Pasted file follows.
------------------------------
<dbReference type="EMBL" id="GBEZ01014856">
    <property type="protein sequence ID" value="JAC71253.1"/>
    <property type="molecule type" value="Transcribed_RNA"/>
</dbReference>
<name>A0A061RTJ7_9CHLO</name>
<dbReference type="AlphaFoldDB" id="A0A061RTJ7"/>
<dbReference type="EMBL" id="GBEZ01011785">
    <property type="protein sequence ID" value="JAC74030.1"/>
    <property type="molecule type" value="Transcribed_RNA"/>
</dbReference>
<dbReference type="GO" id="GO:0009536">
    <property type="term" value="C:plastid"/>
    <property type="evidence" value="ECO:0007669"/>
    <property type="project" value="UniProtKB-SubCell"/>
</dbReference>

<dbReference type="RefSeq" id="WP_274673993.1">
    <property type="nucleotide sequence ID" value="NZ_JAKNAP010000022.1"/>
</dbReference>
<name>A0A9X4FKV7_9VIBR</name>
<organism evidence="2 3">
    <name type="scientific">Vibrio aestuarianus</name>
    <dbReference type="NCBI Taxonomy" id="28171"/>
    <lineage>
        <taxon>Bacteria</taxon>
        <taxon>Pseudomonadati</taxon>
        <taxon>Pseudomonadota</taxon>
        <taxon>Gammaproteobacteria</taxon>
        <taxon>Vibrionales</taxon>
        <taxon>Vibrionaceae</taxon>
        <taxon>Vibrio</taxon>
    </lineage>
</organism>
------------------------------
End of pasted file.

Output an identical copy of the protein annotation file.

<dbReference type="EMBL" id="GBEZ01014856">
    <property type="protein sequence ID" value="JAC71253.1"/>
    <property type="molecule type" value="Transcribed_RNA"/>
</dbReference>
<name>A0A061RTJ7_9CHLO</name>
<dbReference type="AlphaFoldDB" id="A0A061RTJ7"/>
<dbReference type="EMBL" id="GBEZ01011785">
    <property type="protein sequence ID" value="JAC74030.1"/>
    <property type="molecule type" value="Transcribed_RNA"/>
</dbReference>
<dbReference type="GO" id="GO:0009536">
    <property type="term" value="C:plastid"/>
    <property type="evidence" value="ECO:0007669"/>
    <property type="project" value="UniProtKB-SubCell"/>
</dbReference>

<dbReference type="RefSeq" id="WP_274673993.1">
    <property type="nucleotide sequence ID" value="NZ_JAKNAP010000022.1"/>
</dbReference>
<name>A0A9X4FKV7_9VIBR</name>
<organism evidence="2 3">
    <name type="scientific">Vibrio aestuarianus</name>
    <dbReference type="NCBI Taxonomy" id="28171"/>
    <lineage>
        <taxon>Bacteria</taxon>
        <taxon>Pseudomonadati</taxon>
        <taxon>Pseudomonadota</taxon>
        <taxon>Gammaproteobacteria</taxon>
        <taxon>Vibrionales</taxon>
        <taxon>Vibrionaceae</taxon>
        <taxon>Vibrio</taxon>
    </lineage>
</organism>